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Master Gardener kicking off 2013 season
Posted Jan. 28, 2013
By Dave Ostdiek
Communications Specialist, UNL
Around the time when Groundhog Day rolls around, gardeners get that look in their eyes: How long until it’s time to play in the dirt again?
Gardeners can dig into their favorite pastime even before spring starts, by joining the Master Gardener Program, sponsored by the University of Nebraska-Lincoln Extension in several communities in the Panhandle. The program allows gardening enthusiasts to gain knowledge directly from experts, while providing service back to the community.
UNL Extension will offer Master Gardener training beginning in February for 2013 volunteers. Anyone who is interested in plants and is willing to volunteer is encouraged to participate.
A series of six weekly training sessions for beginning Master Gardeners will take place Tuesday evenings from 5:30-8 p.m., beginning Feb. 12 in Alliance (Box Butte County Extension Office) and Scottsbluff (Panhandle Research and Extension Center), and Feb. 19 in Sidney (Western Nebraska Community College).
These sessions will cover basic horticultural information. They will be offered via the internet, with local UNL Extension educators at each site to help answer questions. The topics are:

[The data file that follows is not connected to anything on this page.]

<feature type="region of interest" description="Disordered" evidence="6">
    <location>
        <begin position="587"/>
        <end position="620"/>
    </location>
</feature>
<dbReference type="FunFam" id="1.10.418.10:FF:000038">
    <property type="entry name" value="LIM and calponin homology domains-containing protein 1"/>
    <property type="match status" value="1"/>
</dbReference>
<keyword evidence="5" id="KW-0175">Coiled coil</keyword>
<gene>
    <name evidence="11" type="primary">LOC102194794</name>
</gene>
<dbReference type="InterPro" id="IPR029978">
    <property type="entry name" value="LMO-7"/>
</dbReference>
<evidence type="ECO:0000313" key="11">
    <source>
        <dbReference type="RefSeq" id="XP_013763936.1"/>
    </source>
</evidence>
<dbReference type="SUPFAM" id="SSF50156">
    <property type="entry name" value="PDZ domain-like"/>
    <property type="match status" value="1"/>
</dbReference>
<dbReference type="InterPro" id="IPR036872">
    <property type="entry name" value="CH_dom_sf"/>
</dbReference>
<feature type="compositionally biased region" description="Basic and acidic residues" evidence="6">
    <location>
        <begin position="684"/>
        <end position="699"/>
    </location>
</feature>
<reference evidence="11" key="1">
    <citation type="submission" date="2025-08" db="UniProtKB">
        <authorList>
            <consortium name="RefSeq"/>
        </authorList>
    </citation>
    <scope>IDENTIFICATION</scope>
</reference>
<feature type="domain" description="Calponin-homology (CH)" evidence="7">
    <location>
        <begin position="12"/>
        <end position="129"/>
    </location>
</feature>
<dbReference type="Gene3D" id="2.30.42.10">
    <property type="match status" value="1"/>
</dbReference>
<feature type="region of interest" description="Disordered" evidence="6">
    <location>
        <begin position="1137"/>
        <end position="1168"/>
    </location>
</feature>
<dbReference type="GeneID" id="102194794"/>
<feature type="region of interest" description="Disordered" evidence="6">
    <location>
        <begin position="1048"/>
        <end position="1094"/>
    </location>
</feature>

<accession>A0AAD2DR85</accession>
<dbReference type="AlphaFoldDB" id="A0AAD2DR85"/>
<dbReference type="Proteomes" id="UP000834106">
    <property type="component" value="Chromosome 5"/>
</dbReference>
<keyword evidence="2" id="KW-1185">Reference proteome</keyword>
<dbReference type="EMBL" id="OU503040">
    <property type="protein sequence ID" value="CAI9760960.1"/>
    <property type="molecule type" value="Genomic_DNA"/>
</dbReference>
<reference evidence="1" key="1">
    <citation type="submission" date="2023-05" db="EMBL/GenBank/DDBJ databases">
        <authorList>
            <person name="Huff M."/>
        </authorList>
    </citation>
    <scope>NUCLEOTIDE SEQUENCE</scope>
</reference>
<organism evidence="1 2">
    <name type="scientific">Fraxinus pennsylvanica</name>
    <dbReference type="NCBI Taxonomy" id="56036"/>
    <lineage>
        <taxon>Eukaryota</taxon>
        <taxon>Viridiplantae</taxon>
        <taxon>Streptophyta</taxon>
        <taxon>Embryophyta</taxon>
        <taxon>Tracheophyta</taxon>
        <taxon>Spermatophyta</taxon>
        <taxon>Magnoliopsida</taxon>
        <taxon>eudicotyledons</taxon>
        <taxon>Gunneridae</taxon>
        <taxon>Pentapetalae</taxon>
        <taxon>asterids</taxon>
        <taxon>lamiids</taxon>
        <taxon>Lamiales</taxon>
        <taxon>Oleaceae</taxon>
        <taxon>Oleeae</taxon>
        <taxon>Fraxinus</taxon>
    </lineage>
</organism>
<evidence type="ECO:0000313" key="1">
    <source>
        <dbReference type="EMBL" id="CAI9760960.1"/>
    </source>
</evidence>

- Feb. 12: Adaptive and Native Plants
- Feb. 19: Drought Recovery and Water Wise
- Feb. 26: Soils and Soil Management
- March 5: Lawn Disease and Insect Control
- March 12: Container Gardening and Extension Master Gardener Orientation
- March 19: Household Insects and Bedbugs
(At the Sidney location, the sessions start Feb. 19.)
For advanced master gardeners, four daytime sessions are planned from Feb. 25 through March 21. Dates and topics include Feb. 25 (Trees), March 4 (Principles of Waterwise Landscapes), March 11 (Waterwise Landscape Design), and March 21 (Landscapes and Turf). The sessions will take place from 10 a.m.-3 p.m. at the Panhandle Center. The topics are advanced, but the sessions are open to everyone.